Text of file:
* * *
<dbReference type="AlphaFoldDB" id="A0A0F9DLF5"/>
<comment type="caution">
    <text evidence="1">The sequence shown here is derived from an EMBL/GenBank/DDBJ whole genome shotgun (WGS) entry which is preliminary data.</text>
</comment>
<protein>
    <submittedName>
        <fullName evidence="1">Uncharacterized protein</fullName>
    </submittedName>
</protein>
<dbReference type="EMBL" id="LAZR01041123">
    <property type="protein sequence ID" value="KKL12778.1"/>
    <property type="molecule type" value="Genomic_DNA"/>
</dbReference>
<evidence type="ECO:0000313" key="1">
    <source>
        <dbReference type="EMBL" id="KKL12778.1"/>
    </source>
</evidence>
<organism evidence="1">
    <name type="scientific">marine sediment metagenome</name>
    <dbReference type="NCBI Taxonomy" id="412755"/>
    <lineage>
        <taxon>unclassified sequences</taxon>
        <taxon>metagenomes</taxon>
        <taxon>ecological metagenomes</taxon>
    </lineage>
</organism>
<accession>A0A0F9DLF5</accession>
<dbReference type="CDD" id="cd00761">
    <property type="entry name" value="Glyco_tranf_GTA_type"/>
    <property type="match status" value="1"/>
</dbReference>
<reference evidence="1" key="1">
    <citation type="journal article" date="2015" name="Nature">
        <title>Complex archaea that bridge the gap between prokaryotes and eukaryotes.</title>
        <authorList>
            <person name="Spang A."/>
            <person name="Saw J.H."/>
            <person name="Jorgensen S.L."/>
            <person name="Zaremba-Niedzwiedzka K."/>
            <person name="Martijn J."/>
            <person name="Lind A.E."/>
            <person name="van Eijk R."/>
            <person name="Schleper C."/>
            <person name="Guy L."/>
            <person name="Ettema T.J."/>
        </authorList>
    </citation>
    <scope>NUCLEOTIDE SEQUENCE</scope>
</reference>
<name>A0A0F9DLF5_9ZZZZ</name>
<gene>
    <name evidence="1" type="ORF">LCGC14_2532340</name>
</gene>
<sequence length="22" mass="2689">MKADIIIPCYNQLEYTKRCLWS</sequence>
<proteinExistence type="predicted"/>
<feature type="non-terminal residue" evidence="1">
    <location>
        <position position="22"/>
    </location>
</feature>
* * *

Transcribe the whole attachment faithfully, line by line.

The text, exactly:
<dbReference type="AlphaFoldDB" id="A0A0F9DLF5"/>
<comment type="caution">
    <text evidence="1">The sequence shown here is derived from an EMBL/GenBank/DDBJ whole genome shotgun (WGS) entry which is preliminary data.</text>
</comment>
<protein>
    <submittedName>
        <fullName evidence="1">Uncharacterized protein</fullName>
    </submittedName>
</protein>
<dbReference type="EMBL" id="LAZR01041123">
    <property type="protein sequence ID" value="KKL12778.1"/>
    <property type="molecule type" value="Genomic_DNA"/>
</dbReference>
<evidence type="ECO:0000313" key="1">
    <source>
        <dbReference type="EMBL" id="KKL12778.1"/>
    </source>
</evidence>
<organism evidence="1">
    <name type="scientific">marine sediment metagenome</name>
    <dbReference type="NCBI Taxonomy" id="412755"/>
    <lineage>
        <taxon>unclassified sequences</taxon>
        <taxon>metagenomes</taxon>
        <taxon>ecological metagenomes</taxon>
    </lineage>
</organism>
<accession>A0A0F9DLF5</accession>
<dbReference type="CDD" id="cd00761">
    <property type="entry name" value="Glyco_tranf_GTA_type"/>
    <property type="match status" value="1"/>
</dbReference>
<reference evidence="1" key="1">
    <citation type="journal article" date="2015" name="Nature">
        <title>Complex archaea that bridge the gap between prokaryotes and eukaryotes.</title>
        <authorList>
            <person name="Spang A."/>
            <person name="Saw J.H."/>
            <person name="Jorgensen S.L."/>
            <person name="Zaremba-Niedzwiedzka K."/>
            <person name="Martijn J."/>
            <person name="Lind A.E."/>
            <person name="van Eijk R."/>
            <person name="Schleper C."/>
            <person name="Guy L."/>
            <person name="Ettema T.J."/>
        </authorList>
    </citation>
    <scope>NUCLEOTIDE SEQUENCE</scope>
</reference>
<name>A0A0F9DLF5_9ZZZZ</name>
<gene>
    <name evidence="1" type="ORF">LCGC14_2532340</name>
</gene>
<sequence length="22" mass="2689">MKADIIIPCYNQLEYTKRCLWS</sequence>
<proteinExistence type="predicted"/>
<feature type="non-terminal residue" evidence="1">
    <location>
        <position position="22"/>
    </location>
</feature>